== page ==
It is intended that the fabric conditioning agents function primarily in the dryer, and accordingly it is undesirable that they melt or dissolve to any great extent in the washer. Time, temperature and degree of agitation are not under the contrl of the product formulator, so nodules must be made that survive well over the entire range encountered in the real world of manual and automatic washing processes, soaking and pretreating, high and low temperature.
The fabric conditioning nodules, whether in the form of prills, flakes, noodles, or other discrete particles, are of such a size and composition that they become trapped, i.e. entangled in the clothes as discrete particles when spun or wrung out at the end of the rinse cycle. They remain with the fabrics when transferred to a mechanical drier; and then melt, spread, and condition the fabrics when heated to the working temperature of a mechanical dryer.
Configuration of the nodules also affects performance in the dryer. The larger nodules will tend to be entrapped by the outer surfaces of the fabrics, while the smaller nodules will penetrate further toward the inner fibers. Thus larger nodules tend to exert a stronger destaticizing effect, which is a fabric surface phenomenon; while smaller nodules tend to exert a stronger softening effect, which is in part a function of how individual fibers slide upon one another. Nodule penetration into the fabrics is very much affected by the geometry of the nodule as well as its size, decreasing in order from spheres to cylinders to plates (e.g. from prills to noodles to flakes). This provides another degree of freedom for the artisan to tailor make nodules to suit his particular purposes in the dryer as well as in the wash and rinse.
An approximation for the purpose of this invention is that the controlling dimension is the mean distance of the shortest paths from the central points of the nodules to the surface. Thus, for spheres or cylinders, this dimension is the radius; for ellipsoids, the minor radius; for plates, half the thickness of the plates. For convenience, the phrases nodule size and particle size as used herein will refer to twice this dimension; i.e. the diameter of spheres or cylinders, the thickness of plates, etc.
Using this definition of nodule size, sizes from about 0.03 to about 1 mm. are satisfactory; sizes from about 0.05 to about 0.6 mm. are preferred; and sizes from about 0.07 to about 0.3 mm. are especially preferred.
The cleaning/conditioning compositions of this invention can be formulated with the fabric conditioning compounds discussed supra as the sole conditioning agents of the composition. Alternatively, however, it is possible to utilize other conditioning agents as well.
One class of auxiliary fabric conditioning agent is smectite clay. This mineral is disclosed in Storm et al, cited hereinbefore, as having both fabric softening and destaticizing properties. Clay particles carry through the washing rod rinsing cycles of a laundry process, became trapped in the fabrics, and are available to condition the fabrics after subsequent drying. Inasmuch as the mechanisms by which fabric are conditioned by amine salts and by clay are different, a skilled artisan is able to utilize both technologies to formulate a product to best meet his specific needs. In general terms, amine salt is a good softening agent and an especially good destaticizing agent, while clay is a good softening agent. A blend of the two utilizes these properties to great advantage and is a preferred composition. Suitable amounts of clay are within the range from about 1% to about 20% by weight of the composition, preferably from about 2% to about 12%.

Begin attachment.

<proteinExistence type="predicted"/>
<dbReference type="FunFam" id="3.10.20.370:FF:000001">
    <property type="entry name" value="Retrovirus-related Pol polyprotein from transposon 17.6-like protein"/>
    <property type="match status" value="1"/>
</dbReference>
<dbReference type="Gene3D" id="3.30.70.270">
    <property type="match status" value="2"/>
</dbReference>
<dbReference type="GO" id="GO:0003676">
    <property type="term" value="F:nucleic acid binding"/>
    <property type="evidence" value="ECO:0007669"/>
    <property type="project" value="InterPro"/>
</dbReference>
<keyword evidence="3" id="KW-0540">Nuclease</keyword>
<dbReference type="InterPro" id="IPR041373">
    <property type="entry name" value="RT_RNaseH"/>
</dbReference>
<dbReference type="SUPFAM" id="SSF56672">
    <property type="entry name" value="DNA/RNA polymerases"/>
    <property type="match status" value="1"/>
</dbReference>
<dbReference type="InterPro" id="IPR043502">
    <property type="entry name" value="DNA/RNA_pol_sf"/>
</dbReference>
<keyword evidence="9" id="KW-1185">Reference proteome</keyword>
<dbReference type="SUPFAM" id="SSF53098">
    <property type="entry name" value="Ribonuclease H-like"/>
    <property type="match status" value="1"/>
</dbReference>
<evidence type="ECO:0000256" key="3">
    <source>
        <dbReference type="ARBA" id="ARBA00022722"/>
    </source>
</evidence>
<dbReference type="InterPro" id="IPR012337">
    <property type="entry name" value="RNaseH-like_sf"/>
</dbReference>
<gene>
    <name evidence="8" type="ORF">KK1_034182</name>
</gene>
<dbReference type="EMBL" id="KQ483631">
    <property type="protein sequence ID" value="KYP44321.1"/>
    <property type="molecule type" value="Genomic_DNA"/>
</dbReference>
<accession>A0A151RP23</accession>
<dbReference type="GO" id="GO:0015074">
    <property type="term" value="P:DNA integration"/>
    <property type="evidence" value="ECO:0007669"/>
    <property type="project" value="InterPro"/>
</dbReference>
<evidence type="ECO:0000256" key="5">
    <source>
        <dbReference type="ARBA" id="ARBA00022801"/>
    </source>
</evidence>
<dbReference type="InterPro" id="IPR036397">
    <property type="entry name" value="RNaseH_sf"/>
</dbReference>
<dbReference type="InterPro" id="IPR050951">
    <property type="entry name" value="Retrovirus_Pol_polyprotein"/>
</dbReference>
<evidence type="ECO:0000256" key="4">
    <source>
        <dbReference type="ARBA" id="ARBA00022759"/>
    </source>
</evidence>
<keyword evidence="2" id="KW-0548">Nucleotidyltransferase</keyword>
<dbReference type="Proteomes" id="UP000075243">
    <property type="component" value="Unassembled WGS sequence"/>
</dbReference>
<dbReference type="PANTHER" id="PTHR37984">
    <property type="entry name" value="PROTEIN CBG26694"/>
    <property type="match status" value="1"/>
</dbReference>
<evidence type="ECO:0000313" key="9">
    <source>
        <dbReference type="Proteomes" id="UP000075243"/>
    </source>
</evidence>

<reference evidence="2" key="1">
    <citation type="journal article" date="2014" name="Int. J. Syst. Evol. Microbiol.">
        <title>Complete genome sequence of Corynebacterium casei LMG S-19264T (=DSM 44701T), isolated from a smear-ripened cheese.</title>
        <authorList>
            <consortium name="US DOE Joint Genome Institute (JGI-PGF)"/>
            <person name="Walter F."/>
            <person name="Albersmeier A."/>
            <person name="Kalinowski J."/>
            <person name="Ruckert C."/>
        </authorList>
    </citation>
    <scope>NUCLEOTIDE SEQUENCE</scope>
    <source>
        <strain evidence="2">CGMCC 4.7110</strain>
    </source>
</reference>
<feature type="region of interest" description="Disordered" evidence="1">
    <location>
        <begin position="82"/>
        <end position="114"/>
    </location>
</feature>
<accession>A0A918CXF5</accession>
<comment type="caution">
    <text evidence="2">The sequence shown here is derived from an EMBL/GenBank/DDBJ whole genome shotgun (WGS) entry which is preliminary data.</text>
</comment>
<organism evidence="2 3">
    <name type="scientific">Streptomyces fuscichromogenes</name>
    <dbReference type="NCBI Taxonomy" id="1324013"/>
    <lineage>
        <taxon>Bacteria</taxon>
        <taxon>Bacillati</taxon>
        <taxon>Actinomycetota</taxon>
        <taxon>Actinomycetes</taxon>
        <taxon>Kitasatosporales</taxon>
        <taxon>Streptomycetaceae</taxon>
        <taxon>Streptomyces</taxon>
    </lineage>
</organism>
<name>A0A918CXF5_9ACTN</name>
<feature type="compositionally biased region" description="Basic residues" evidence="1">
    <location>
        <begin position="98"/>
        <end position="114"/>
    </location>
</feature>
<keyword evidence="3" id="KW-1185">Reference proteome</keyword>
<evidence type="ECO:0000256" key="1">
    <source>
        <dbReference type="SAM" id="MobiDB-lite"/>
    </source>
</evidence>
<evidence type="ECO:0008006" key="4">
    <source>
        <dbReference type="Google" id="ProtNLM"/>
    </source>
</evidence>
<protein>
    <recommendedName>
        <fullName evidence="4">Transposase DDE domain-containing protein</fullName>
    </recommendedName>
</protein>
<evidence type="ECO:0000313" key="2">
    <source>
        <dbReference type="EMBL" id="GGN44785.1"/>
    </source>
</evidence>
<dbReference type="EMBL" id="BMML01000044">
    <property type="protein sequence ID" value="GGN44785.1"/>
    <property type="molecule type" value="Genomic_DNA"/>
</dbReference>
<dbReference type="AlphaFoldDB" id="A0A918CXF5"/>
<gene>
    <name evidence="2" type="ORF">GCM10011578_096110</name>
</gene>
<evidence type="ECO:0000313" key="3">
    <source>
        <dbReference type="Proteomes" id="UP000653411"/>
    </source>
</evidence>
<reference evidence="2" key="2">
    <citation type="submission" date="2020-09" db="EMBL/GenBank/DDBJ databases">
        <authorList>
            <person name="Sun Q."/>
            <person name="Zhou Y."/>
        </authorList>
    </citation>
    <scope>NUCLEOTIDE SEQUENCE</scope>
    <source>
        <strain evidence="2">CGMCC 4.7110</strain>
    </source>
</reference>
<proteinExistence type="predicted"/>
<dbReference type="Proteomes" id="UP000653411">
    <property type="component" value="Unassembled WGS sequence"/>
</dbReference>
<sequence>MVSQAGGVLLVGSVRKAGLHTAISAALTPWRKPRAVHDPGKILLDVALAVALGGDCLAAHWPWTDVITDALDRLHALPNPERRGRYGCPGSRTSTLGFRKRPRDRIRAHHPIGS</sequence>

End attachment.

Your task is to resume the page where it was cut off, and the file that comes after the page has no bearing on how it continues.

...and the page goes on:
As described in Storm et al, preferred smectite clays have a cation exchange capacity of at least 50 meq./100 gm. and can be sodium or calcium montmorillonites; lithium, sodium or magnesium saponites; or lithium, sodium or magnesium hectorites. Sodium montmorillonites are especially preferred, an example of which is Gelwhite GP® which is marketed by Georgia Kaolin Company.
A second class of auxiliary fabric conditioning agents is organic in nature. It includes cationic compounds such as quaternary ammonium compounds, quaternary imidazolinium compounds and polyamido quaternized biurets. Also included in this class are nonionic compounds such as protonated dipolyethoxy monoalkyl amine; C10 -C26 fatty acid esters of mono- or polyhydroxy alcohols containing 1-12 carbon atoms, especially glycerol esters; sorbitan esters, especially sorbitan mono- and di-esters of C12 -C20 fatty acids; and tertiary amines which have an iso-electric point from 8.3 to 9.8 and the structure R1 R2 R3 N where R1 is an alkyl group having from 1 to 6 carbon atoms and R2 and R3 are C10 -C26 linear alkyl or alkenyl groups.
Another class of compounds that can be optionally added to the nodules influences the properties of the nodules but does not itself comprise fabric conditioning agents. Such compounds are herein referred to as fabric conditioning additives. Among materials of this kind are ethoxylated surfactants, fatty alcohols and acids, waxes, resins and solvents, excluding polyethylene glycol which is one of the essential elements of this invention. Fatty acid is a preferred additive.